Giraffe was jealous and leaped forward shouting, “Hey! What about me? Cow and Horse can;t get all of the good coats.”

“How rude!” declared Lion, incensed at Giraffes audacity, “One should never assume it to be acceptable to shout at their king. You shan’t speak again.”  And with that Giraffe lost his voice and never spoke again.

As a lesson to all to not test him, Lion turned back to Cow and gave her a pair of horns to match every one of her outfits.

As it was, Horse and Cow eventually grew tired of changing their coats for every occasion and instead gave the many patterns and horns to their children. That is why you see so many different coloured cows and horses.

Lion, on finishing with Cow and his lesson having been taught, turned back to Giraffe. He felt sorry for the poor beast, speechless as he now was and looking sad.

“Here,” said the King, as he passed Giraffe a handsome coat. “And here are some small horns to match. And finally, your neck will be long so that you can see your enemies from far and feed on the most delicious leaves. And long legs. Long legs so that you can run with speed and grace.”

With Giraffe done, Lion turned to the rest of the animals. There were so many of them, and things were starting to get a little chaotic that Lion stepped on the head of the Rock Lizard, turning it black and blue. And that is they way it would stay, proclaimed Lion.

Some animals were given gifts  they did not want. Mole and Dassie buried the long tails they were given. As did Baboon.

Hippo got four long tusks in his mouth. Goat was given a beard, as was his wife! Anteater got his long tongue and Warthog his tusks and flicky tail.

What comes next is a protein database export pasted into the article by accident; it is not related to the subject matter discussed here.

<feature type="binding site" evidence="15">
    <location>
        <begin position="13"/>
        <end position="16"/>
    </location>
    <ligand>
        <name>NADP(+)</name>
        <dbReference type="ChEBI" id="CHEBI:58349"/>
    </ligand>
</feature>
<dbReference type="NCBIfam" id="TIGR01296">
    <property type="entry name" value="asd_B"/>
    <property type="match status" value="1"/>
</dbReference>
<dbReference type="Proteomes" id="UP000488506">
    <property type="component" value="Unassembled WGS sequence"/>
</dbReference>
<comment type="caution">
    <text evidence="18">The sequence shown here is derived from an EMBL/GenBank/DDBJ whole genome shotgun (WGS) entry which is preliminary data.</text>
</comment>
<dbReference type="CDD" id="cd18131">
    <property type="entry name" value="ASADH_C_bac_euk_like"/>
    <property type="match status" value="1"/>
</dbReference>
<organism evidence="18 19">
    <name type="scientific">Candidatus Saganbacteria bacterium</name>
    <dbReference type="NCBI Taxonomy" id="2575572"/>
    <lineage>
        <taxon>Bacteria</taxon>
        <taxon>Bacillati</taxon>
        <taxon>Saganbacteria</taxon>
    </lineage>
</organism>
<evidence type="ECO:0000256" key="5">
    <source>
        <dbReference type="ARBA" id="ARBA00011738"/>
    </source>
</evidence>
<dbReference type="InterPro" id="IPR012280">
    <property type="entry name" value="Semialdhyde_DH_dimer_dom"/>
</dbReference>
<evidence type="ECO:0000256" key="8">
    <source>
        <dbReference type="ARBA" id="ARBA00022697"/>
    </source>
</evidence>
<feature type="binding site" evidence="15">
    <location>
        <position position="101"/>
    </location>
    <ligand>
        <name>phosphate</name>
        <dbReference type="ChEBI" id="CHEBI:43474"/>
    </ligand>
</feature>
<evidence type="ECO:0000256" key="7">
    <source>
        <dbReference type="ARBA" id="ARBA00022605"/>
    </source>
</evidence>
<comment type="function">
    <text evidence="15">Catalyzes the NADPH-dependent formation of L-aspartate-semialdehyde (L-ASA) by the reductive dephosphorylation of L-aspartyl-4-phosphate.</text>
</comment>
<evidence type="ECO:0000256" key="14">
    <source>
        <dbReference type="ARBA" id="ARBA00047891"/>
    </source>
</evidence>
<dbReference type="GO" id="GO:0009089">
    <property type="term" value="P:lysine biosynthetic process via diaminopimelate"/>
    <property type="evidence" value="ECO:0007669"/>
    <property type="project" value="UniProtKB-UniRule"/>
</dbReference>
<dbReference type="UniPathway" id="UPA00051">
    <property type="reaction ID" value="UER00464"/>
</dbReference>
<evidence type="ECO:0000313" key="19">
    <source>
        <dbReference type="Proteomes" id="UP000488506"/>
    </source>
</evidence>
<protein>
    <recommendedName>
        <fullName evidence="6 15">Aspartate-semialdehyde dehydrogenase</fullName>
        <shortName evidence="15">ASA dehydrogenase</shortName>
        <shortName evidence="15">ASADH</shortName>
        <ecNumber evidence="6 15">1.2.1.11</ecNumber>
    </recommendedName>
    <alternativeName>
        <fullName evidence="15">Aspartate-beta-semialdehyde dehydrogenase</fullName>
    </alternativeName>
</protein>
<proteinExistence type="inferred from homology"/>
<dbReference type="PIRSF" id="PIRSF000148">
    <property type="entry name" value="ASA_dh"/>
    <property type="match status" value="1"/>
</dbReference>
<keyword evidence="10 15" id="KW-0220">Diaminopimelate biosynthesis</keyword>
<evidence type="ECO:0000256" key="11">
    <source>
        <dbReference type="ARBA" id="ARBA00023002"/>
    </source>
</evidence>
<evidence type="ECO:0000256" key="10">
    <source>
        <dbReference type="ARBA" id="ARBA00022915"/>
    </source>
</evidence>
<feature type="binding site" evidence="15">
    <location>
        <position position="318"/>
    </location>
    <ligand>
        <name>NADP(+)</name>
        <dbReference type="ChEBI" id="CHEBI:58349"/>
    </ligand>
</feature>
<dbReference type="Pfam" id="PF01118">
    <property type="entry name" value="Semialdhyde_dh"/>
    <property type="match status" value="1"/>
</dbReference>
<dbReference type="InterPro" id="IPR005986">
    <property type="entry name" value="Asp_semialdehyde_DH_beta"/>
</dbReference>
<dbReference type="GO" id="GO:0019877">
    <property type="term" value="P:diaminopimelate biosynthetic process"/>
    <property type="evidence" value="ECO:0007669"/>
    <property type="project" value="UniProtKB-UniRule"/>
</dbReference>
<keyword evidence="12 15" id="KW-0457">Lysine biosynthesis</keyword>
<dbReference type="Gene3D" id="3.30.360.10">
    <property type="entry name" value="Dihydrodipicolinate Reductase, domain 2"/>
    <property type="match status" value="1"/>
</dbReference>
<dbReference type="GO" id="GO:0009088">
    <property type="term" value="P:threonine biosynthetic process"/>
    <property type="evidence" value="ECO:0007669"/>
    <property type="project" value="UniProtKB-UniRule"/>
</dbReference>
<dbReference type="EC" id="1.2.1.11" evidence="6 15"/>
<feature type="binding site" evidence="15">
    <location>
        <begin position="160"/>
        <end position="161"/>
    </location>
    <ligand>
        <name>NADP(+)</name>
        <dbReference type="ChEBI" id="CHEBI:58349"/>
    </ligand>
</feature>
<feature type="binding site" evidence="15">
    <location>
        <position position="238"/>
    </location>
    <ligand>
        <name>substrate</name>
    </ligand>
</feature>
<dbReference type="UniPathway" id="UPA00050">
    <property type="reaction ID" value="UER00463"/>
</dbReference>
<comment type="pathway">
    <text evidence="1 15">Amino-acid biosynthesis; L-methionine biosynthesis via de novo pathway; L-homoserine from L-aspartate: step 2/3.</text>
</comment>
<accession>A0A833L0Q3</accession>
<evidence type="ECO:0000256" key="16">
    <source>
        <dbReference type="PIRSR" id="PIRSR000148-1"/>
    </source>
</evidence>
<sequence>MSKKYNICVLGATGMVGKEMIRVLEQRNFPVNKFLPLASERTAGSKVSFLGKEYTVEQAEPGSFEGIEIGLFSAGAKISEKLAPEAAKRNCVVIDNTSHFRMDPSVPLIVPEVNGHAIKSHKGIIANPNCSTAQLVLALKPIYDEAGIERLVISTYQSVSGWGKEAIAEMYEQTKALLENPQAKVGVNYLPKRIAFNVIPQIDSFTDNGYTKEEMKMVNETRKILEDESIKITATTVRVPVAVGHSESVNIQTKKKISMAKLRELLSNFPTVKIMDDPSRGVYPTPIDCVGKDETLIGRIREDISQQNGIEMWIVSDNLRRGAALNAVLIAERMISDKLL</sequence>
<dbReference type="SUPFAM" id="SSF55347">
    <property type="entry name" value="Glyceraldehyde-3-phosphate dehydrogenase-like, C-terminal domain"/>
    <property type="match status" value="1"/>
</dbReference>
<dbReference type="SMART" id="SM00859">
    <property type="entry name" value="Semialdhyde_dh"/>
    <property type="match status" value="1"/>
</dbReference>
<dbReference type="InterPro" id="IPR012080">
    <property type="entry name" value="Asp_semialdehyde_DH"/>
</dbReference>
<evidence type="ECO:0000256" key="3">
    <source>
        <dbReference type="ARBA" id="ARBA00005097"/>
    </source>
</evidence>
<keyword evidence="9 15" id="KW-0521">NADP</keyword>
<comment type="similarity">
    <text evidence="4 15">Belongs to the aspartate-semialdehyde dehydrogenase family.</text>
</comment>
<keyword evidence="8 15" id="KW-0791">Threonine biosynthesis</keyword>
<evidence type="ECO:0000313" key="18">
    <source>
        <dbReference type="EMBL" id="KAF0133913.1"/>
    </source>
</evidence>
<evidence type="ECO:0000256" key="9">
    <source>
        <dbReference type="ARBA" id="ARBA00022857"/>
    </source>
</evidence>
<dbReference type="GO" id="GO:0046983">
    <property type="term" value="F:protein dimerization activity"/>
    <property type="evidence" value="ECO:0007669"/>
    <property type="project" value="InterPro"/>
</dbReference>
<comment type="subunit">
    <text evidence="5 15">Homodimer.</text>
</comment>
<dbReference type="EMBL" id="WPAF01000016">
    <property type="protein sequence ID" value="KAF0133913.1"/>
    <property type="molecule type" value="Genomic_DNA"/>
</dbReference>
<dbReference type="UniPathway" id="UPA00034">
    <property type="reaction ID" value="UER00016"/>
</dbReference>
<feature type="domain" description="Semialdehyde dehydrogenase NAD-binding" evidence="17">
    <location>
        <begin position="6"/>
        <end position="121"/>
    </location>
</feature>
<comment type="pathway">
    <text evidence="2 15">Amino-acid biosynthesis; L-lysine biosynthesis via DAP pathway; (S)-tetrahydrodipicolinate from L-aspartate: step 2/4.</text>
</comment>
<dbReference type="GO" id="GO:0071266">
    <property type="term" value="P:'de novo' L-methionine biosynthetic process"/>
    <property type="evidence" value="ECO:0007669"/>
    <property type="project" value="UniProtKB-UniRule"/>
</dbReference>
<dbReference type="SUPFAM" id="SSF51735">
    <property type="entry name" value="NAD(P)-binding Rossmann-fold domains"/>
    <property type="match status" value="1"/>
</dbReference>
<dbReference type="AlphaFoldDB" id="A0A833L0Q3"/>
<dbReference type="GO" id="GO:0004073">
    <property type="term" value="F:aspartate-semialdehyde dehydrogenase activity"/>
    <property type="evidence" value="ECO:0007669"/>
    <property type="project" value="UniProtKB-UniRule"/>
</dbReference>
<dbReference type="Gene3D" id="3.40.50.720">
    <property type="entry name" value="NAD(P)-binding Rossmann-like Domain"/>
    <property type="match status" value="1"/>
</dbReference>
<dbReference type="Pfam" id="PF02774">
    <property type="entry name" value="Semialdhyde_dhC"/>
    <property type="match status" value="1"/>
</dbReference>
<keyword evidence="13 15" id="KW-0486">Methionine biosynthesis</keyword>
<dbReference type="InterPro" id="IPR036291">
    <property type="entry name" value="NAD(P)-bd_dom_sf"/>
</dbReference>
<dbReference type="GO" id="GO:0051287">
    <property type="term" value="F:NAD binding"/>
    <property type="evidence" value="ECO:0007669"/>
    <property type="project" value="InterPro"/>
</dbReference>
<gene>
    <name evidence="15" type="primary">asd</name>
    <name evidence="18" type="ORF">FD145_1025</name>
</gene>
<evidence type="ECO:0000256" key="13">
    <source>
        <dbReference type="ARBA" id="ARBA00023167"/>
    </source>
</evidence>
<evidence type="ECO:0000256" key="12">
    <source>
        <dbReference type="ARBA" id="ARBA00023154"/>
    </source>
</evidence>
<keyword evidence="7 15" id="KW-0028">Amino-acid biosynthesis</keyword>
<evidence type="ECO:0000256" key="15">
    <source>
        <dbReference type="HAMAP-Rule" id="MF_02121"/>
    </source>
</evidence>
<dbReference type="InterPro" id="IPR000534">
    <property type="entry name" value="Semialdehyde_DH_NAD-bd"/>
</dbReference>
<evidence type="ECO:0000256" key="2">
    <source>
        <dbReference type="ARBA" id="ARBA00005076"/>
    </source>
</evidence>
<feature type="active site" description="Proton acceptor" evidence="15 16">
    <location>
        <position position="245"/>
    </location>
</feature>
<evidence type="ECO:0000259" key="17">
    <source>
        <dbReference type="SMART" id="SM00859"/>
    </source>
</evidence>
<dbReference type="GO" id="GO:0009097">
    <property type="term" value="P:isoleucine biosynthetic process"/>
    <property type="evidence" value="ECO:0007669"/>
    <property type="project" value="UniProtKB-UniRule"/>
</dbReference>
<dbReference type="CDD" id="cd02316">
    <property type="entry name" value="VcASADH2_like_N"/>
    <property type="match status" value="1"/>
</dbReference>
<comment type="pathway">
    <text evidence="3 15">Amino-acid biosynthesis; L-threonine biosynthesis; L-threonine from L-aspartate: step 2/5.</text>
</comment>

Snake was given a pot of magical herbs that had been stolen from a witchdoctor. The greedy Snake gobbled up the whole pot in one go and became angry, his bite became poisonous and his legs were chopped off by the pther animals to stop him from pouncing on the other animals and biting them. It didn't matter. He learned to crawl on his belly and remains affected by the poison to this day. Angry and poisonous.

In the chaos, Mongoose stole Queen Lion’s pot of scented water and poured it all over himself. The smell was overpowering and the animals went wild, grabbing at whatever gifts they could get their paws, claws and hooves at.

When the hullabaloo had died down only Wolf and Jackal, of all the animals, remained. They were given the last two remaining gifts. Wolf got a laugh, while Jackal got a howl.

Poor tortoise was so slow getting to the party that it had broken up by the time he arrived. Crocodile, taking pity on the poor beast, made a shell out of slivers of horn that had been left behind in the chaos of the gift giving and tortoise wears it to this day.

Forg, poor Frog... he had gotten too hot in the midday sun and slipped away for a swim in the cool stream. He missed the whole ceremony too. To this day he prefers to only come out at night, to avoid ridicule for his nakedness. He and his brothers and sister still call for their gift. “Clothes! Clothes! Clothes!” they croak.